Unless Wasatch Educational and Provo can’t meet the deal points they’ve already discussed, Provo likely will be getting a medical school on part of what’s now the East Bay Golf Course.
The city council on Tuesday cleared the way for the mayor to start negotiating a contract with the school to sell about 21 acres in the northwest area of the course, known as the north wedge. It holds holes 10, 11 and 12 on the golf course. Once they work out terms of the sale, it will come back to the city council for approval. The school already is under contract to buy the Nature’s Sunshine property that’s 7.8 acres, next to the city-owned land.
The plan is to build in two phases. Phase one would take six years, and include the Noorda College of Osteopathic Medicine campus. In the second phase, years 7-15, it would build a new Rocky Mountain University of Health Professions campus. Rocky Mountain University already has a campus in Provo. The plan also includes commercial development with restaurant and retail space, a student union and student housing.
[pullquote]“I feel like we’re really trying to get this right. I can guarantee I will negotiate a deal everyone will be proud of and feel comfortable with.” — Provo Mayor Michelle Kaufusi[/pullquote]
Under the terms of the proposal:
CDA: The city would create a Community Development Area on the Nature’s Sunshine land, which will be the commercial property. The school would get tax-increment financing. That means it would pay taxes on the current value of the property, not the value once it’s developed) for 12 years. This performance-based incentive would allow the school to recover a portion of the purchase price. “It’s a portion because they’re probably only doing to get back a portion” of what they spend, said Deputy Mayor Dixon Holmes.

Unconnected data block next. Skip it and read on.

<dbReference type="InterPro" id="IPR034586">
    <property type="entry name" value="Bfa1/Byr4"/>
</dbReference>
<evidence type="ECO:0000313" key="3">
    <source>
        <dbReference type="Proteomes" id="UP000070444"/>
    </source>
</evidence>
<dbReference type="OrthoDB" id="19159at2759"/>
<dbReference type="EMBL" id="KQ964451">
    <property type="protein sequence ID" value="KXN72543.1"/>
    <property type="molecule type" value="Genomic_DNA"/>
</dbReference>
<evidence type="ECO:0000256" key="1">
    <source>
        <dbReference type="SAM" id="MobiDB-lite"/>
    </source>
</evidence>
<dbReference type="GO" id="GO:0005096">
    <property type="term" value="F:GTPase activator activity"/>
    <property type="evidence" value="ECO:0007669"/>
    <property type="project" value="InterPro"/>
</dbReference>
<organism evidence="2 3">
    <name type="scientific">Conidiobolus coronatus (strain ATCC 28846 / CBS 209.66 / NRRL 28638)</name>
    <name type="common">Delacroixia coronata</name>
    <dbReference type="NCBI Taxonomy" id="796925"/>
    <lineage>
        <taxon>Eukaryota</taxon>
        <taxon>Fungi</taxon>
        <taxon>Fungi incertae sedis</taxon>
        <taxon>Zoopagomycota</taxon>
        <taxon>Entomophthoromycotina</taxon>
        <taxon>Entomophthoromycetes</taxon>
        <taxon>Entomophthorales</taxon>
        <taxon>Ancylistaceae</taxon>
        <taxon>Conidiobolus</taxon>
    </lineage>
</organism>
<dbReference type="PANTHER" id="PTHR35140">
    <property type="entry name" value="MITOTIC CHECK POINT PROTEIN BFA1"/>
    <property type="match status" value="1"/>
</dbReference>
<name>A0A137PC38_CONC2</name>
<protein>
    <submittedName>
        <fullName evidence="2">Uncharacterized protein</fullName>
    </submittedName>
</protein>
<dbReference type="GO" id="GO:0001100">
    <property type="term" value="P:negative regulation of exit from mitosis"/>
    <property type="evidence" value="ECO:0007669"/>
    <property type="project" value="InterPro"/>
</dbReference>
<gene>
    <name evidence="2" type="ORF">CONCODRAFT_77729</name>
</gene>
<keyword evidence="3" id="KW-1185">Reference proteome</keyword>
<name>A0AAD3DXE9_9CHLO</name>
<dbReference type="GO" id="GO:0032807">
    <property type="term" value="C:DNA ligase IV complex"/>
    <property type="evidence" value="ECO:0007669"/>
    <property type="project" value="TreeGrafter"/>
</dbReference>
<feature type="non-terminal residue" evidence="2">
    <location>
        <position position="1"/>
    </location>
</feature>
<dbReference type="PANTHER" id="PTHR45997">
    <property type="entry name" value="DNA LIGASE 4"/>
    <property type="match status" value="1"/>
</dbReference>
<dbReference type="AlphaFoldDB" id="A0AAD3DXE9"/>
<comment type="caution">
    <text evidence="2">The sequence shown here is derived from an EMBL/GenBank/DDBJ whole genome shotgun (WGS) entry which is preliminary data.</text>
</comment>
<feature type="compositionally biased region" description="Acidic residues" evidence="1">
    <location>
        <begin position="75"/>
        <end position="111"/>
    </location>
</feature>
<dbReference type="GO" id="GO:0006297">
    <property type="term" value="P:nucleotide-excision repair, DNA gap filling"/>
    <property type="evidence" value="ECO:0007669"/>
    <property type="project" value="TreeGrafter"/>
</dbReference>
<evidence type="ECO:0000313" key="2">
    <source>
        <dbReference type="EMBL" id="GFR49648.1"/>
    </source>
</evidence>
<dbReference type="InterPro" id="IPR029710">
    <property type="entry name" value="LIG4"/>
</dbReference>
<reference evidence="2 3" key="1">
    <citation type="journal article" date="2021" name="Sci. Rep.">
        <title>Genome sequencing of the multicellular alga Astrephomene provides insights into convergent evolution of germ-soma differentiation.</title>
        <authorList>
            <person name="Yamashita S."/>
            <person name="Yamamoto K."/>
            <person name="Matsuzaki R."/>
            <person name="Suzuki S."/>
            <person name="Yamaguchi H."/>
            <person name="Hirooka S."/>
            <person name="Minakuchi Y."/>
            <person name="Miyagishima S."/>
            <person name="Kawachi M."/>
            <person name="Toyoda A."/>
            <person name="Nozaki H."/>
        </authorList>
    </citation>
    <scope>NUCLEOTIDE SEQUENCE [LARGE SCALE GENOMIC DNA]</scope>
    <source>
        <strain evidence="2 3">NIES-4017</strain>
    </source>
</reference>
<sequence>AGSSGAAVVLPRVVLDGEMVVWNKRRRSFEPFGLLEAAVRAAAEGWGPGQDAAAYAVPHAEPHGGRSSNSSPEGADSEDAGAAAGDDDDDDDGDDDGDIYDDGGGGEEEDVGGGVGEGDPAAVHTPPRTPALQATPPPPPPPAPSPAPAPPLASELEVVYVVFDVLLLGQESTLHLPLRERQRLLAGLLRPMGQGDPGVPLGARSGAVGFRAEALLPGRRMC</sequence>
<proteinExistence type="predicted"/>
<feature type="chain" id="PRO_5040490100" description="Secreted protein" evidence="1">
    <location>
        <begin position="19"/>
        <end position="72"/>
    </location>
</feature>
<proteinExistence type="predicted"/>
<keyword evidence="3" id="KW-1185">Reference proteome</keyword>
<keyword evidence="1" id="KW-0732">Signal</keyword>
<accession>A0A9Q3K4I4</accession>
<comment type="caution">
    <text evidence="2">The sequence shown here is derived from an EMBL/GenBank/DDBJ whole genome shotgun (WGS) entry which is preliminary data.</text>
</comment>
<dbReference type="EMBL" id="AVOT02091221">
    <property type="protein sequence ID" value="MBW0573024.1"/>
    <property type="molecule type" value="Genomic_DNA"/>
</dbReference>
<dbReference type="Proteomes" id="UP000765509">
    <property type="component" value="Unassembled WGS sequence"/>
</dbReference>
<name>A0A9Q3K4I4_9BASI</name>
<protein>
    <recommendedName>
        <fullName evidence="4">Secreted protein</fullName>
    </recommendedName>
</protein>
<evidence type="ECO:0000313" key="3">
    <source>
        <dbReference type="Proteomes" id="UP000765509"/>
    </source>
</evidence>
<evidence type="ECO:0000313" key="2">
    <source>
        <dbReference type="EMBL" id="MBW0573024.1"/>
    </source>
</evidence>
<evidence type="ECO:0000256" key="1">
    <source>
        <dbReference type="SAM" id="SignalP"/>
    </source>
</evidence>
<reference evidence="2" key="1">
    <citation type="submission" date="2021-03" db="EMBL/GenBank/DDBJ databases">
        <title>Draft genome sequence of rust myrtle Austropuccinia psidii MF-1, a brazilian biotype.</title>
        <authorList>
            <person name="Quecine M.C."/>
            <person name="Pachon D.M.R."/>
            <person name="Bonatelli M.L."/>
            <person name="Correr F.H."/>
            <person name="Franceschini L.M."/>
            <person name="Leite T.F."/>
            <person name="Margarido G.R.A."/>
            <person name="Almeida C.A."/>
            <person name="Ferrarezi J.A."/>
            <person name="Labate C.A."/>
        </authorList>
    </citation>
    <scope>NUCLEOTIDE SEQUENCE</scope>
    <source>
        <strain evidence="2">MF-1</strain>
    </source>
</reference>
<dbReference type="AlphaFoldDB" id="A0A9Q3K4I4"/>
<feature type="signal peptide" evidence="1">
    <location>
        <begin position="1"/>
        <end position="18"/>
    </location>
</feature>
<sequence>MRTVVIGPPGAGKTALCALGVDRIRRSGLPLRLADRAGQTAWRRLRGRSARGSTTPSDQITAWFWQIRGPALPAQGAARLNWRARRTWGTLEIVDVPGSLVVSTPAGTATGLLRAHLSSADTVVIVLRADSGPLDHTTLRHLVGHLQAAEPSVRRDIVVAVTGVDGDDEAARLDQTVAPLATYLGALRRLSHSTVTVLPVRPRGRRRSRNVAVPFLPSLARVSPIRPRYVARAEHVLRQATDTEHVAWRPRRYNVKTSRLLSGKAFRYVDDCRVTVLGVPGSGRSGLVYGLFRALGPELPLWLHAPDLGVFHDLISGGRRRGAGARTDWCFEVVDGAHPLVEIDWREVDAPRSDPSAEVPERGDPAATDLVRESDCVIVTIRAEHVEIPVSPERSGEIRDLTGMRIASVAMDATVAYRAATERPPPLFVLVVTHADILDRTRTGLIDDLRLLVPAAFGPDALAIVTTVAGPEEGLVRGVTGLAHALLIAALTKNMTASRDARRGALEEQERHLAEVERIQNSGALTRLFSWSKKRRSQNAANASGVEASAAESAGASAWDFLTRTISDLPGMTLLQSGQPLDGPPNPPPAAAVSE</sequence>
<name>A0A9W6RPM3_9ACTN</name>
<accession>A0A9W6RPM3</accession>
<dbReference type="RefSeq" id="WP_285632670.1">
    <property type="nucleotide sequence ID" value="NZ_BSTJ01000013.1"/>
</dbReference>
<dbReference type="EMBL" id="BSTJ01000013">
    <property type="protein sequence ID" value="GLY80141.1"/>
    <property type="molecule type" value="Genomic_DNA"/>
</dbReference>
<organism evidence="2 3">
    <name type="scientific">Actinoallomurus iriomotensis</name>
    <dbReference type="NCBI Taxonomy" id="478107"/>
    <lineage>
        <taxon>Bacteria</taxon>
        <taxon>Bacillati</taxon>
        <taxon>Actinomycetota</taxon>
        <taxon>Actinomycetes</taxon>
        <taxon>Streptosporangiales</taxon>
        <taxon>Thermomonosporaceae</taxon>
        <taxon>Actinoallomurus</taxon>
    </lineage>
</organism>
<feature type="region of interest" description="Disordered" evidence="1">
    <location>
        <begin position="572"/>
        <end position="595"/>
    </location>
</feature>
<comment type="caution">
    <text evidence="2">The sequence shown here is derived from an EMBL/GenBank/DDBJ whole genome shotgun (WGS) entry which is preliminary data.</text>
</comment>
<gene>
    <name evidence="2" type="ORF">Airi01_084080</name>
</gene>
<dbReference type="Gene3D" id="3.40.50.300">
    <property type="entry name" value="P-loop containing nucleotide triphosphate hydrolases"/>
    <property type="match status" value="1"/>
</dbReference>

Detention pond: The city will ask the Army Corp of Engineers if it can reduce the size of the pond. If the city can reduce the pond, it will transfer about 1.6 acres next to the Nature’s Sunshine parcel to the north wedge at no cost.
Holes: The school will need to move holes 10-12 to the east side of the course. Provo will work with Wasatch Educational to oversee the design and construction of the new holes. The holes must be operational before it can start any work on the existing holes in the north wedge. John Nemelka, representing Wasatch Educational, said the school estimates it will cost less than $1 million per hole to move them. But he didn’t want to give a specific number. If the city approves the sale, Wasatch Educational will get to work right away.
“We need to get the holes moved quickly so we can start building a year from now,” he said.
Remediation: Because the north wedge once was a landfill, the school will be responsible for the costs of making it buildable. Wasatch Educational estimates that cost will be $10.5 million. Appraisals done by the city and school estimate the land — when buildable — is worth between $4.5 and $6 million.
Zoning: If the city approves the sale, it will change the zoning on the golf course to the public facilities zone. Part of it now is in the SC-3 Regional Shopping Center zone. The Wasatch Educational property will be in the SC-3 Regional Shopping Center zone.
Intent: The city will make a statement that it doesn’t intend to develop any other parts of the golf course.
Future: If the city someday decides to sell all or part of the golf course, Wasatch Educational would have an opportunity to negotiate to buy it.
“I feel like we’re really trying to get this right,” said Mayor Michelle Kaufusi told the council. “I can guarantee I will negotiate a deal everyone will be proud of and feel comfortable with.”
The council voted 6-1 on the resolution, with Kay Van Buren opposing the move.